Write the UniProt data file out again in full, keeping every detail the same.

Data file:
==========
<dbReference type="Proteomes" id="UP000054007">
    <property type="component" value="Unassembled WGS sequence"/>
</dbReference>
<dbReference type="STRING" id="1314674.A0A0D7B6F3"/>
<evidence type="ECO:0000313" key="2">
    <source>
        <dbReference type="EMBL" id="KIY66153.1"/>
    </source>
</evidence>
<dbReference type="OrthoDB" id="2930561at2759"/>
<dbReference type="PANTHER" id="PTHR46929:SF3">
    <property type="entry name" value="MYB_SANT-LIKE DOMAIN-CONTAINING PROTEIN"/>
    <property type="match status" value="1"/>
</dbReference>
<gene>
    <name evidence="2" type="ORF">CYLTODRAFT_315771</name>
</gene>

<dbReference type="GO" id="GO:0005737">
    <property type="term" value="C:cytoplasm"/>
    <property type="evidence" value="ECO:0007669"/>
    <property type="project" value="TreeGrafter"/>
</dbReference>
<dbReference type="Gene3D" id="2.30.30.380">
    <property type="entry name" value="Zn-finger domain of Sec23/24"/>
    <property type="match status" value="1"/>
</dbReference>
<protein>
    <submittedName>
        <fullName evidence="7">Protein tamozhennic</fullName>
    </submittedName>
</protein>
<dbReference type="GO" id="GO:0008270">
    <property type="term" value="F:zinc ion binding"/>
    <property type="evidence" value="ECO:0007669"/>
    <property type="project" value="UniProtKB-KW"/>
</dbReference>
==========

<dbReference type="Proteomes" id="UP000054007">
    <property type="component" value="Unassembled WGS sequence"/>
</dbReference>
<dbReference type="STRING" id="1314674.A0A0D7B6F3"/>
<evidence type="ECO:0000313" key="2">
    <source>
        <dbReference type="EMBL" id="KIY66153.1"/>
    </source>
</evidence>
<dbReference type="OrthoDB" id="2930561at2759"/>
<dbReference type="PANTHER" id="PTHR46929:SF3">
    <property type="entry name" value="MYB_SANT-LIKE DOMAIN-CONTAINING PROTEIN"/>
    <property type="match status" value="1"/>
</dbReference>
<gene>
    <name evidence="2" type="ORF">CYLTODRAFT_315771</name>
</gene>

<dbReference type="GO" id="GO:0005737">
    <property type="term" value="C:cytoplasm"/>
    <property type="evidence" value="ECO:0007669"/>
    <property type="project" value="TreeGrafter"/>
</dbReference>
<dbReference type="Gene3D" id="2.30.30.380">
    <property type="entry name" value="Zn-finger domain of Sec23/24"/>
    <property type="match status" value="1"/>
</dbReference>
<protein>
    <submittedName>
        <fullName evidence="7">Protein tamozhennic</fullName>
    </submittedName>
</protein>
<dbReference type="GO" id="GO:0008270">
    <property type="term" value="F:zinc ion binding"/>
    <property type="evidence" value="ECO:0007669"/>
    <property type="project" value="UniProtKB-KW"/>
</dbReference>